Built-to-rent construction gains momentum amid affordable housing shortage 

Housing affordability has plummeted to its lowest level since the 1980s, keeping many Americans in the rental market. As a result, some homebuilders have doubled down on the construction of built-to-rent (BTR) homes. 

In 2023, a record 93,000 new single-family homes for rent were completed, up 39% from 2022, according to a report by The Wall Street Journal. The momentum is continuing as another 99,000 BTR homes are under construction in 2024, although the breakneck pace is expected to ease in 2025.

New rental homes are especially popular in the outer suburbs of cities in Arizona, Texas and Florida, as well as in other areas that are experiencing rapid population and job growth, the Journal reported.

Rent growth for single-family homes, although slowing from pandemic-era double-digit peaks, continues to outpace apartment rents, according to John Burns Research and Consulting. Occupancy rates remain more resilient in single-family homes compared to apartment buildings, indicating sustained demand.

In the city of Paso Robles, California, for instance, where the median home price hovers around $700,000, real estate developer STG Capital Partners is building 200 two- and three-bedroom rental duplexes, with monthly asking rents ranging from $3,000 to $3,700, the Journal reported.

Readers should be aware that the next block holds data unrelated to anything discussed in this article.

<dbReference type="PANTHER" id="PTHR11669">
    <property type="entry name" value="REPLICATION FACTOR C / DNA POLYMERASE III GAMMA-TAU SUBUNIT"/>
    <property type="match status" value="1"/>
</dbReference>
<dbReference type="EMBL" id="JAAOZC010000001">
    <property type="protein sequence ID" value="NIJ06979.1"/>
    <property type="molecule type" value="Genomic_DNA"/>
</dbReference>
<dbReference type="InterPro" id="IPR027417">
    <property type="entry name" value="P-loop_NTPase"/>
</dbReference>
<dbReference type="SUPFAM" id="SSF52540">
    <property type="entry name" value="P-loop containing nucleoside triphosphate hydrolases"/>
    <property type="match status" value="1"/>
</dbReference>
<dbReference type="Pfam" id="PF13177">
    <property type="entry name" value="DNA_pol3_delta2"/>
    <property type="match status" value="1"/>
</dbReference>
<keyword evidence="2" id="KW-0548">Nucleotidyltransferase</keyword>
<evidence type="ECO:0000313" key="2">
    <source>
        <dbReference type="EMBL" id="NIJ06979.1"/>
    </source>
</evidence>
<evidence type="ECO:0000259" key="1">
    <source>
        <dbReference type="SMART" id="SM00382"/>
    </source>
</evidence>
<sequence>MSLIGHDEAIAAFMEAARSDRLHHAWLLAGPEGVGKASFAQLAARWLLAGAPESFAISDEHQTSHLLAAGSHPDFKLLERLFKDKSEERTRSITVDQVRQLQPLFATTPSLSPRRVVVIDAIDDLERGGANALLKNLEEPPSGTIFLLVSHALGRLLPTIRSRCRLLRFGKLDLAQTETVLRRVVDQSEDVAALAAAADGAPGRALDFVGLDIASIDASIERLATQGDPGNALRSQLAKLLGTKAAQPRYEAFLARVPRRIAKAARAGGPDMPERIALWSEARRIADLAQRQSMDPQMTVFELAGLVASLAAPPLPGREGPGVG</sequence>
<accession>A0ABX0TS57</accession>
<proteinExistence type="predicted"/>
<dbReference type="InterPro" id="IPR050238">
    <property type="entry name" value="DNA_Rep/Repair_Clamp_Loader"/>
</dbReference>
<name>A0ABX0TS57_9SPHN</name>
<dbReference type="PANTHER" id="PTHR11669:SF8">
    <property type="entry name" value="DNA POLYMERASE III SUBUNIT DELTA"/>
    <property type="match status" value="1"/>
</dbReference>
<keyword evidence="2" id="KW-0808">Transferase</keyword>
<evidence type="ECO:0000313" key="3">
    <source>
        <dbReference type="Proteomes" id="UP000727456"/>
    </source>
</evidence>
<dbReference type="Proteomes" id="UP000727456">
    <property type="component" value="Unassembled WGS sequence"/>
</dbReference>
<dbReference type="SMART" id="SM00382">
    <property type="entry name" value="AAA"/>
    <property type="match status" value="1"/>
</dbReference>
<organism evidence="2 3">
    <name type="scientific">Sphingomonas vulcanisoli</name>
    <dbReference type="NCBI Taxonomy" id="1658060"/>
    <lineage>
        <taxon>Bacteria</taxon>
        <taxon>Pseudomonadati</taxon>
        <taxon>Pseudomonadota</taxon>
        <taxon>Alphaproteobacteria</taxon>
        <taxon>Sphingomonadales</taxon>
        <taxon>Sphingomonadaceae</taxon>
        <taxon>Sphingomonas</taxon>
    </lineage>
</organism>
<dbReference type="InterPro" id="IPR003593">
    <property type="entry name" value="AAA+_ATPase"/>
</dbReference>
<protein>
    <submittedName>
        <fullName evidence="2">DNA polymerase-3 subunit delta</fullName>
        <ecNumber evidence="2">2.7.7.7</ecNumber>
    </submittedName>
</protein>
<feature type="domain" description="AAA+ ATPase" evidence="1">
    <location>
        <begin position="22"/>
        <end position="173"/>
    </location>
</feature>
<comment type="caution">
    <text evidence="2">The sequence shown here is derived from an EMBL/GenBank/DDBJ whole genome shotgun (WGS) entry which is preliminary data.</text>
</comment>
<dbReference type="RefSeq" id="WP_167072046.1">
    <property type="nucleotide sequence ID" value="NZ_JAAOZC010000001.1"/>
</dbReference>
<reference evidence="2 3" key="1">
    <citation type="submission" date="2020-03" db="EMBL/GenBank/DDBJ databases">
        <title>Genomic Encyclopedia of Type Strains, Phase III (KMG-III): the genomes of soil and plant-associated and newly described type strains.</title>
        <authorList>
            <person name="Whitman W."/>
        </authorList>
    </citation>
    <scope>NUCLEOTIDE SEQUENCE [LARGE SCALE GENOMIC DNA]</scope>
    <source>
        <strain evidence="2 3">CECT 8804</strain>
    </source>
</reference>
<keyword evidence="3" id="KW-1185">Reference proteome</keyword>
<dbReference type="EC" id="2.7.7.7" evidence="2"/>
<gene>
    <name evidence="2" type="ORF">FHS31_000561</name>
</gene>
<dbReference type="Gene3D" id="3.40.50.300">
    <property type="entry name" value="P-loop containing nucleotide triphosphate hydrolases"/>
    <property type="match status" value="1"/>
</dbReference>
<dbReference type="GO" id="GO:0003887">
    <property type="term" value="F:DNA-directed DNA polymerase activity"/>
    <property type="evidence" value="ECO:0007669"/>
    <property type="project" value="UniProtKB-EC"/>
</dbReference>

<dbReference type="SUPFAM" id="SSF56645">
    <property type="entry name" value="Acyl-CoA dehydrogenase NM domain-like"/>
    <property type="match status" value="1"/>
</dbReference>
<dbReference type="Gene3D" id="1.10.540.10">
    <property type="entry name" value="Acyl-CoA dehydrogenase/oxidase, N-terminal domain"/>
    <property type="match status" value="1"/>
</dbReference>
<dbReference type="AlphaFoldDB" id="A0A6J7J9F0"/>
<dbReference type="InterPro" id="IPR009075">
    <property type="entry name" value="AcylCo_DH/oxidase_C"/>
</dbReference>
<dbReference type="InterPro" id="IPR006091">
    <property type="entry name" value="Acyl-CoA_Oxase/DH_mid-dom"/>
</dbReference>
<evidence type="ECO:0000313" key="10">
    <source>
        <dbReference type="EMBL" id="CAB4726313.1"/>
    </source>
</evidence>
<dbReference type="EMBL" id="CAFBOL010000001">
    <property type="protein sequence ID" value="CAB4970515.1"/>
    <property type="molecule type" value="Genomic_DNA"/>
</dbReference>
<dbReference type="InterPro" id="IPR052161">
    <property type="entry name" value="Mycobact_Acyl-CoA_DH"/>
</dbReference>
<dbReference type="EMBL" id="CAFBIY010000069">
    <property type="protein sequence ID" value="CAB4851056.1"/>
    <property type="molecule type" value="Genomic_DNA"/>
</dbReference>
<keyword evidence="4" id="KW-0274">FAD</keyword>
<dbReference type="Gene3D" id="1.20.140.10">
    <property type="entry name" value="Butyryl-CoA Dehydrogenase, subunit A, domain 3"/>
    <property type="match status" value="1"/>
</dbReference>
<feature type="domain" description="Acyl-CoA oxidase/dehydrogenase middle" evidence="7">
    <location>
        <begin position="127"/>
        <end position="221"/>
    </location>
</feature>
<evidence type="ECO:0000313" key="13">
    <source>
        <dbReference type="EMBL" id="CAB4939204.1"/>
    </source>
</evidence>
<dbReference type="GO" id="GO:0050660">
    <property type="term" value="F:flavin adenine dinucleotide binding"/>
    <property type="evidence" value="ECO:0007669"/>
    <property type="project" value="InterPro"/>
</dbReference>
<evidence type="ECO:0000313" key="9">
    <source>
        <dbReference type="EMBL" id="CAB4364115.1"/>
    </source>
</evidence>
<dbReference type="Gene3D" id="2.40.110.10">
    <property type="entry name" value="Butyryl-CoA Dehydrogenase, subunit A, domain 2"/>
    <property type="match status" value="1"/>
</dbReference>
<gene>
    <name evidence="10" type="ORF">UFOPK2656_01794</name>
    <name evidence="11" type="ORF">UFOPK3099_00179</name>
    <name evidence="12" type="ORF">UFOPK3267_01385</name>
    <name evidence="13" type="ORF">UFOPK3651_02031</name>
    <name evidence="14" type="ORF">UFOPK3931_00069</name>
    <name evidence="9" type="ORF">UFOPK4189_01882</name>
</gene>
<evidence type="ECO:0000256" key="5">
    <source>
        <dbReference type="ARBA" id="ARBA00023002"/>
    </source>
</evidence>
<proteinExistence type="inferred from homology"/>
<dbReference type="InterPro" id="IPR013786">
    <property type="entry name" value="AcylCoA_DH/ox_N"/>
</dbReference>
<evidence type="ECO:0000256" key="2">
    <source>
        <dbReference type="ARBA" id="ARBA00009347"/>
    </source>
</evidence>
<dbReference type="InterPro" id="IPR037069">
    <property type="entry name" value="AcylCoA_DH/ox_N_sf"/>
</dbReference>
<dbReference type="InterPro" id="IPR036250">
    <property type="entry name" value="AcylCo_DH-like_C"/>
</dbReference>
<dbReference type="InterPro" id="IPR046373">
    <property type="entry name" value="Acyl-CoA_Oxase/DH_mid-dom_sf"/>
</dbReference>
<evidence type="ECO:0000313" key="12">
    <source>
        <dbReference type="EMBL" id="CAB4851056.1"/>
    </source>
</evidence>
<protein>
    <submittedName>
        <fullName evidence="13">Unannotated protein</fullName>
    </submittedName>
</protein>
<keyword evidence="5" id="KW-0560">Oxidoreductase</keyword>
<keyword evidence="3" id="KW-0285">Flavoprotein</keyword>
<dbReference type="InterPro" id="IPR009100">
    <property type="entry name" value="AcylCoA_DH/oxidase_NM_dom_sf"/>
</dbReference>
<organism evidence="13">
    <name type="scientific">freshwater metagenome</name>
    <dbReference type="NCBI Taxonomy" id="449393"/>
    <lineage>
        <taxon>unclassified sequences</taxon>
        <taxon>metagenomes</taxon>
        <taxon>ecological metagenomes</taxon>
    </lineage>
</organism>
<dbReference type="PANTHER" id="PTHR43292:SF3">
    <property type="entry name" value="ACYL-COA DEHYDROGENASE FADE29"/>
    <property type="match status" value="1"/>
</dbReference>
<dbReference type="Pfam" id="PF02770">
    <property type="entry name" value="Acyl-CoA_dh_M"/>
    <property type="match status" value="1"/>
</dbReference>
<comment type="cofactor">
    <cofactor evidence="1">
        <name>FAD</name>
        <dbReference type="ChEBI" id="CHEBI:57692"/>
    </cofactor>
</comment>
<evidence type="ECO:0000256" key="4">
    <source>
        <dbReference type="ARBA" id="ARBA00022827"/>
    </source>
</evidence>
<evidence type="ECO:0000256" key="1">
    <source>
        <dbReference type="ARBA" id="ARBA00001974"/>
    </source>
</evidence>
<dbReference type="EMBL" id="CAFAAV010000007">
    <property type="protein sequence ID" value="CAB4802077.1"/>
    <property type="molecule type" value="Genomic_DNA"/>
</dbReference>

Many builders feel bullish about places that are low on rental supply. But even in places with substantial rental supply, developers have been able to keep BTR homes mostly full. They have also enticed new tenants with concessions, such as a month of free rent, when needed.

Meanwhile, investors are flocking to the BTR sector. In another example cited by the Journal, Chicago-based asset manager Heitman launched a $235 million partnership with builder Crescent Communities to construct new rental homes across North Carolina, Texas and Tennessee.

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